I bought a Hot Wheels vehicle recently, added now two concert shirts to my collection, and plan to get more things in the future. Aren’t I supposed to be some kind of minimalist monk that sleeps on the floor and has nothing except a computer for writing? Isn’t the apartment-mansion’s excess supposed to be disgusting? How could I celebrate materialism at all? My intentions with Downsizing Zeal are celebrating the best and shedding the rest.
Every in inspires an out.
The Hot Wheels vehicle I got was a celebrity-endorsed wheelchair by Aaron Fotheringham. I like it since it celebrates positive outlooks toward personal mobility aids – which, as I’ve studied to write Trishna’s character for “The Story,” still isn’t as culturally integrated into popular culture, but at least the stigmatization of physical impairments seems to be decreasing. It also scales with my LEGO minifigs.
I’m planning to sell most of my Hot Wheels soon.
There was a time when I’d buy any curiosity, but now I only have an interest in the most curious or wonderful, and the rest can go. Someone else can enjoy them more than me. My Hot Wheels have sat unopened in a box for years. It would be one thing if it were like my concert shirts where I don’t wear all of them because some are my daily shirts and others are when I go somewhere, but these sat collecting dust.
Shameful, but my new acquisitions won’t collect dust.
I haven’t worn one of the shirts I bought recently. I was planning to recently, since I like to wear concert shirts based on what I’m doing that day so it’s thematically relevant and punctuates a mindset, of sorts. The other I’ll be receiving as a gift soon. I’ve been wearing more of my never-worn shirts, put away shirts I’ve grown disinterested in wearing, and donated shirts from bands I’ve grown threadbare of thinking about as I might pass by a mirror.
I have a free book coupon to use and will buy more things.
As I’m learning through listening to my CD collection with a critical ear, dropping anime shows mercilessly if they bore me, and uninstalling games that grow tedious, I want to have a wide breadth of many experiences and have a deep depth of experiences with my favorites or works that are personally challenging. To expand the mind and meditating on failures is helpful but only if those thoughts help you grow as a person. Without finding and trying those things, you’ll never know if you’ll learn from them.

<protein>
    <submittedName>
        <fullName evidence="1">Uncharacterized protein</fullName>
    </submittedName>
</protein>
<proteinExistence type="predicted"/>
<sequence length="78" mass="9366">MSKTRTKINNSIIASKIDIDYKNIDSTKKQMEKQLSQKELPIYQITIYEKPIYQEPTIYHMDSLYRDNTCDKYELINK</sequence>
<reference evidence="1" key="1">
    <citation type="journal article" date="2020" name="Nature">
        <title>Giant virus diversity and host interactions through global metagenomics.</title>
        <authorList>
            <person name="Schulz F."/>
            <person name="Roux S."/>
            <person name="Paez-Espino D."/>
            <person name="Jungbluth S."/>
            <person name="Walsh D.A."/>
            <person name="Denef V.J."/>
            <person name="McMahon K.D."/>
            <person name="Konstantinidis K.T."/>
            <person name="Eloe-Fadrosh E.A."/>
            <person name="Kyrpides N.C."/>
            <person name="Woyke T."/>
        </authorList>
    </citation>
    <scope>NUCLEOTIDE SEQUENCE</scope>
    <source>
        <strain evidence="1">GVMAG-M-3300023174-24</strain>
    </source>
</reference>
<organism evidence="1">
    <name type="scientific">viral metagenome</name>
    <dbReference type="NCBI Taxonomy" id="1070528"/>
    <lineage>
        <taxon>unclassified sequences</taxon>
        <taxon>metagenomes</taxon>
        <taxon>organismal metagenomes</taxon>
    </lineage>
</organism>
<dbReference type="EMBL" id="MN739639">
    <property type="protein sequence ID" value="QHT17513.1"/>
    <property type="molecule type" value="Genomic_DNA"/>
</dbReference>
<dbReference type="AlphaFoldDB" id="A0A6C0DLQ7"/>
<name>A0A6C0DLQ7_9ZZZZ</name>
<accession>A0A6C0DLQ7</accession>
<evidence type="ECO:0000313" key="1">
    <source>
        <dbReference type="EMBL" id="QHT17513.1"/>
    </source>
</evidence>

Yet it’s important not to waste time.
Let’s say it takes twelve hours to watch some anime and you don’t like the first episode. Unless critical reception debates strongly in its favor for reasons you could find valuable, why waste your time on it? That hypothetical is what I’m doing now: everything is a waste of time until proven otherwise.
If that waste of time is enriching, keep it, otherwise, drop it!
|Sources: My personal experiences.|
|Inspirations: Not so much justifying why I own things, or why I continue to own things, or why I continue to buy new things, as much as figuring out why I don’t just wholesale get rid of everything: not everything I own is a waste of time. Just… most of it.|
|Related: Other Downsizing Zeal essays.|
|Photo: I was thinking of using this shot including the stretches reminder, courtesy of How Heavy Are the Dumbbells You Lift?, for a Rowing Machine entry, but it fits better here.|
|Written On: July 3rd [23 minutes, mobile]|
|Last Edited: July 3rd [Other than setting to publish on the 7th. First draft; final draft for the Internet.]|